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The staged reading of The Grace of God & The Man Machine went very well. It had energy. It came alive.

A staged reading is a collaborative stress test for the words of the story but without the action. Its success or failure for me is measured by the energy generated by the words of the play, delivered by highly talented actors in character without the aid of action on the stage.

A stage play is different. It is an art form, caught between the novel — where the story blooms in the imagination of the reader — and the movie — where the story is told for the screen and, once told, never changes.

The theater performance is the same as the other two in that it is first created by words but it is different because it is delivered to its audience live.

We were blessed with eight characters performed by gifted actors who brought the words alive, so we could see if the play created that energy we were looking for and, in cases where it did not, make the changes needed so they do.

A few nights before Onaje opened at the NYCFringe, I was honored to have dinner with the famous Broadway producer and founder of the Commercial Theatre Institute (CTI), Tom Viertel. I asked him on opening night if he could tell if he had a hit play. He said yes. He told me to sit in the back of the theater where you could see the audience, and then look for any movement — searching for a handkerchief, unwrapping candy, or looking at the program — any motion other than full concentration on the stage. This was evidence of loss of focus, and should be marked in the text.

At ten o’clock, the day of the reading, eight professional and highly successful professional actors met Steve Eich for the first time and they began reading the play together. They had all been provided the script before, but now Steve’s direction was creating a harmony that would create this energy. They broke for lunch at 1:00, and then began their practice performance with editing and interruptions to bring that harmony to the process. I was very impressed by each actor after they finished, and broke for dinner at 5:30 to return, dressed in black for the reading at 7:00.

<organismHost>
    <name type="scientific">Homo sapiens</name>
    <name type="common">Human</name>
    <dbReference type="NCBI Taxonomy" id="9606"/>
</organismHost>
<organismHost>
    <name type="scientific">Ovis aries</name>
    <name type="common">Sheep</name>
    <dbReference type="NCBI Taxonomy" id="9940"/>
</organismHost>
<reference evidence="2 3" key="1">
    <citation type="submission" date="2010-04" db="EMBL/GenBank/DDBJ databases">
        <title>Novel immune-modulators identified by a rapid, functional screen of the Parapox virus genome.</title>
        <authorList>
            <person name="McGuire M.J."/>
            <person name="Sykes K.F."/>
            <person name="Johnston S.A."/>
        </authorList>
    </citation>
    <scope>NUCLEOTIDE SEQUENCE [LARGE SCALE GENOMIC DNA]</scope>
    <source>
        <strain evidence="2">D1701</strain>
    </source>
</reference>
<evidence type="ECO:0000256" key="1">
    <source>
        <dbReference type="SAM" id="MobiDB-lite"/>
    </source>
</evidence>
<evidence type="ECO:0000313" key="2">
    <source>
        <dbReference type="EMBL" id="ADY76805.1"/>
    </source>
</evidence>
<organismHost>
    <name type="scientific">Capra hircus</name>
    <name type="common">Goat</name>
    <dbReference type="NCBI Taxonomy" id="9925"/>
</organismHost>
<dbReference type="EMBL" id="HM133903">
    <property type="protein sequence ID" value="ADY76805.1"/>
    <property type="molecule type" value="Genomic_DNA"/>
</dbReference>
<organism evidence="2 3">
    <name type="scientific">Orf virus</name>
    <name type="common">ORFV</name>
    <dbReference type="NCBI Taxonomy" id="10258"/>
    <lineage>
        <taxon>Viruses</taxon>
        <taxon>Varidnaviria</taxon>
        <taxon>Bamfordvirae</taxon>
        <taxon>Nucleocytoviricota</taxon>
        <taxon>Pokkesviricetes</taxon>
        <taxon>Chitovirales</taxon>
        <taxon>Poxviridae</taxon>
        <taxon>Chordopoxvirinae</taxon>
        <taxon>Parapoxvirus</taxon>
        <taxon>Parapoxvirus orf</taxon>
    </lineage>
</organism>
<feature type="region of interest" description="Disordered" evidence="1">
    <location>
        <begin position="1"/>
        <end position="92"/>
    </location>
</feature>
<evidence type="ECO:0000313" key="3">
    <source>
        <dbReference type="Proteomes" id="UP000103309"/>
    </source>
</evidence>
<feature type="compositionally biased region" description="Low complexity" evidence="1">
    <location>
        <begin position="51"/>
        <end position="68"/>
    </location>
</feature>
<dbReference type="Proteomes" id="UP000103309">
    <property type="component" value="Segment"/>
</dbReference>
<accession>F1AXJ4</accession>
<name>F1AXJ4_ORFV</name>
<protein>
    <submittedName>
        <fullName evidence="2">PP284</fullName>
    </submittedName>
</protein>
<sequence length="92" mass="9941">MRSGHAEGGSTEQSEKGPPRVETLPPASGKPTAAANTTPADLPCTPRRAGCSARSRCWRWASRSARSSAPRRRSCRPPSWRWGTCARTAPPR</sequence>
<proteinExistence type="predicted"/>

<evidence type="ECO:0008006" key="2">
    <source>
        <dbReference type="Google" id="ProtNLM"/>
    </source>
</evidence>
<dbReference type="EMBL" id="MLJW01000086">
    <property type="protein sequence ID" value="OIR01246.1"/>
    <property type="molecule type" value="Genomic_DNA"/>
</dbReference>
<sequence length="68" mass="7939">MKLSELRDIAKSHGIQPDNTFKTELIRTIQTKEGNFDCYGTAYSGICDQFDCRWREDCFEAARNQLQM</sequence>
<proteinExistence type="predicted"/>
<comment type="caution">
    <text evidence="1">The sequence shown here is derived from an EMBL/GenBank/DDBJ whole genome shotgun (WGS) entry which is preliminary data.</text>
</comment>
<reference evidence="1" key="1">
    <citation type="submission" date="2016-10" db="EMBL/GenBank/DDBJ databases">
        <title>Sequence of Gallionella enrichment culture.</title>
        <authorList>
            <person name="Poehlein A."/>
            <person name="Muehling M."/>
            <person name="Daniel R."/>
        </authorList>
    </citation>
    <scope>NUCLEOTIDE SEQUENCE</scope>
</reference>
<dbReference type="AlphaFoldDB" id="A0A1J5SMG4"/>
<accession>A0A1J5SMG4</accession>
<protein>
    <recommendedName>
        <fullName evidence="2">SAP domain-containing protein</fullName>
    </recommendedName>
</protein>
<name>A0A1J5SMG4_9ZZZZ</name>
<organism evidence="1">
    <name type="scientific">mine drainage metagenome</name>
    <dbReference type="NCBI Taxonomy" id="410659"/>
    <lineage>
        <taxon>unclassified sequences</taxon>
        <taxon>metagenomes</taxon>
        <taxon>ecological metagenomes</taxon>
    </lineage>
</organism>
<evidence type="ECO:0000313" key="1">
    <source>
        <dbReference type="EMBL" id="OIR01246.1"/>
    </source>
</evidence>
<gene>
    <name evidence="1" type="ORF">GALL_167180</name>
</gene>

What happened at seven o’clock was quite remarkable. Each of the actors had become their characters, and I found myself twice lost in the words that I had written, and rediscovered the power of the play exclusively through the interactions of the actors.

At the end of the first act, I was quite surprised and pleased, because there was an extended ovation from what had been a quiet crowd. I had done what Tom Viertel told me to do. I had watched the crowd. They hadn’t moved, and when anyone did move I marked the script.

More importantly, I had felt the energy from the stage and I had been moved by this remarkable collaborative stress test. It worked.

On to the next step.